WRITING A GUIDEBOOK. WHEN ONLINE TANDEM LEARNING SUPPORTS FOREIGN LANGUAGE ACQUISITION
This contribution will present an on-line tandem learning project between the Department of Philology, Literature and Linguistics of the University of Pisa (Italy) and the Cornell University, at Ithaca, New York (U.S.A.). It will be highlighted how the structure of the project fulfills the requisites for the acquisition of a foreign language and how the activities were intended for the activation of the mental circuits supporting learning. These, according to the stimulus appraisal model by Schumann (1999, 2001), include the dimensions of novelty, pleasantness, goal/need significance, coping potential and the self-social image preservation.
The project, which started in the Academic year 2013-14, had two principal aims, on the one side, to integrate the English language courses with spoken conversations among peers in real communicative contexts, on the other side, to teach the students how to write a tourist guide. This task, which was very demanding, equipped the students with the necessary skills and expertise in writing travel guides that could be useful for their future career. It is now widely accepted that the language of the guidebooks belongs to the domain of the language of tourism (Dann 1996, Gotti 2006, Maci 2010, Nigro 2006), and that both the content and the layout reflect significant cultural differences, which need specific instructions. Therefore, the Italian participants, who worked in groups of four to five people, were first given instructions on how to write a guidebook with the aim of attracting American tourists. The task required various steps to be performed and decision to be taken that implied choices at both content and linguistic levels. Contacts via Skype with the American partners served to illustrate the project and to negotiate the content of the guide, which was then shaped to fit the partner’s requirements and suggestions. Then, the first draft of the text was sent to the American partners for corrections. Finally, the amended text was presented to the other project participants and discussed in a plenary session.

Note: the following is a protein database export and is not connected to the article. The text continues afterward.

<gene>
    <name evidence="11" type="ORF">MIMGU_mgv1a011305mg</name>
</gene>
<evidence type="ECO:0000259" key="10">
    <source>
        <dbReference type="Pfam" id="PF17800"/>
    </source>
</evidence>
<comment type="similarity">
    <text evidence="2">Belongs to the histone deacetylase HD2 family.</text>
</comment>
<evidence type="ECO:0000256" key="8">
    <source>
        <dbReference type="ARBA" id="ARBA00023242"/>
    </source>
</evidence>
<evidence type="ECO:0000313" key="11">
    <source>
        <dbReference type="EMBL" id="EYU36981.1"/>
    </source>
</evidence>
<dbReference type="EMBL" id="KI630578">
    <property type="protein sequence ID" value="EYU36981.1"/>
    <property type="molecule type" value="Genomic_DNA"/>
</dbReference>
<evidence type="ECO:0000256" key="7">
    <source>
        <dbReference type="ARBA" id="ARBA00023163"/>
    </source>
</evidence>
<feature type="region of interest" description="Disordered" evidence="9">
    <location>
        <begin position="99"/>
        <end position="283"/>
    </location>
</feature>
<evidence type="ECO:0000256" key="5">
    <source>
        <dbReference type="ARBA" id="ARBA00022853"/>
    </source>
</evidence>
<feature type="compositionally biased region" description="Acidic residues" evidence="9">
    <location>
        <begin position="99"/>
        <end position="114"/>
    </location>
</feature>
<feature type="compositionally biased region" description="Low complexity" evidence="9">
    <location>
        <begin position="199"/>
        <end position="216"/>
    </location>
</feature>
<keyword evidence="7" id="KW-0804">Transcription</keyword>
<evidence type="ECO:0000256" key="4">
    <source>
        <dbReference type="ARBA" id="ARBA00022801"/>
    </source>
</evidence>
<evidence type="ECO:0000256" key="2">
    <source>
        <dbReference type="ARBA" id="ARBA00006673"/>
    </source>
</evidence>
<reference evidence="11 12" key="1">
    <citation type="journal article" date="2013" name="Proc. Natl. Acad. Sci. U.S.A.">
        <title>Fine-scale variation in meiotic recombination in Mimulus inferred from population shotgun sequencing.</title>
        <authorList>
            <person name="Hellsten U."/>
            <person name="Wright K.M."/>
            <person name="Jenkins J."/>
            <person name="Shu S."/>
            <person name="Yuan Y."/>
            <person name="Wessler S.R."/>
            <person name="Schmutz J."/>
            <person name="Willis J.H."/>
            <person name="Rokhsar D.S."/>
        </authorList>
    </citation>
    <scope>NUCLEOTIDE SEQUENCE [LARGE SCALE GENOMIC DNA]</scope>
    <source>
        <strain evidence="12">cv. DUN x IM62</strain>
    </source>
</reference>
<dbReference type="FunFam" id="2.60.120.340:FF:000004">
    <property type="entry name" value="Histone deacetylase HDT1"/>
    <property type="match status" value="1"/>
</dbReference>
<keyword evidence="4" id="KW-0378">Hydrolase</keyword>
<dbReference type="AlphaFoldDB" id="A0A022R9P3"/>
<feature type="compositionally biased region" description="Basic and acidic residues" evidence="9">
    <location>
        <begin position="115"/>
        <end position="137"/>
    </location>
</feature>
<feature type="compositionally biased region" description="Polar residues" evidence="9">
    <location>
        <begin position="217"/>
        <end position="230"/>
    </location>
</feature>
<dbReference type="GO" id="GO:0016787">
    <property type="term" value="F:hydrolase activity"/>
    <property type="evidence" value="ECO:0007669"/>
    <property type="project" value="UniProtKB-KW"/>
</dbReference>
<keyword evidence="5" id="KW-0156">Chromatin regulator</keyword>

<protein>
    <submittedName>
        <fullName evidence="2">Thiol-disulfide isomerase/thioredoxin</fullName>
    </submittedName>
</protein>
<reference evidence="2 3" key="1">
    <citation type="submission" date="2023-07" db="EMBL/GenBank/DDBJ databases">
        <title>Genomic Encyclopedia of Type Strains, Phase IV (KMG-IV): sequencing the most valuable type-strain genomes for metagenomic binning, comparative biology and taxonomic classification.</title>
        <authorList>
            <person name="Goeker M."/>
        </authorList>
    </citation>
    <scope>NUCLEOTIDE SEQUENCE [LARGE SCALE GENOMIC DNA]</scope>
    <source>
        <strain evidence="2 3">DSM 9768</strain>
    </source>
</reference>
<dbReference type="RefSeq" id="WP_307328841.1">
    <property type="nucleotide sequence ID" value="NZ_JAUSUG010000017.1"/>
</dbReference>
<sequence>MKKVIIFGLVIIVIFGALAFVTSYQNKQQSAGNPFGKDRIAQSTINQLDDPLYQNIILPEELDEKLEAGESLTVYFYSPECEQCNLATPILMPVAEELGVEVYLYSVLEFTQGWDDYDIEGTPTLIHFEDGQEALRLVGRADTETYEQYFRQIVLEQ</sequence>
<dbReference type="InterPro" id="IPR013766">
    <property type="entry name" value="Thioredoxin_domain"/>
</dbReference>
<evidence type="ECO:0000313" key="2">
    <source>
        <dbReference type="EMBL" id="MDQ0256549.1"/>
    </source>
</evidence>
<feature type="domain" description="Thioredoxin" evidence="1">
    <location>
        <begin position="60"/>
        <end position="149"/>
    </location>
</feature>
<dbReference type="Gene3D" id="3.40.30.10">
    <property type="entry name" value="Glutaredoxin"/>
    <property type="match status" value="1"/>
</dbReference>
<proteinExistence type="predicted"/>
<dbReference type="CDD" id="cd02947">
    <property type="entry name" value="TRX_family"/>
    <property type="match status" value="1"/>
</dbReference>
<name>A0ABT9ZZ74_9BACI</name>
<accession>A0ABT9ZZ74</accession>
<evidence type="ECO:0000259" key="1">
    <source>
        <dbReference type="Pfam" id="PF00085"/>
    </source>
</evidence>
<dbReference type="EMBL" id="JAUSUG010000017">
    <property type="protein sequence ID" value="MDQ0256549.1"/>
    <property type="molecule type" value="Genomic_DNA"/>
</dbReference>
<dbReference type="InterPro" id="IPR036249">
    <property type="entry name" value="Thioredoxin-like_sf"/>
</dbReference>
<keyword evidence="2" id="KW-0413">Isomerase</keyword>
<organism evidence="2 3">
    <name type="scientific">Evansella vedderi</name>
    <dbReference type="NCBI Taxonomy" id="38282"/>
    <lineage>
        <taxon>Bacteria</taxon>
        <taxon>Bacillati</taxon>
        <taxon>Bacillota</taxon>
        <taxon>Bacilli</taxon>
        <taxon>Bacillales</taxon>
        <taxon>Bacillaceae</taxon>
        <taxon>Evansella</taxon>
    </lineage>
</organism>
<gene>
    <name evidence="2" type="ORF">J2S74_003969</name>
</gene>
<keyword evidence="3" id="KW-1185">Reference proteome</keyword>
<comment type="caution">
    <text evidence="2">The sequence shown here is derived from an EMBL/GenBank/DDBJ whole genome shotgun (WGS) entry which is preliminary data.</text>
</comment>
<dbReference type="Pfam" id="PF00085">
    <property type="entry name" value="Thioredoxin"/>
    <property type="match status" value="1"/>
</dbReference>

Behavioral reactions of the participants and results achieved proved the project successful.
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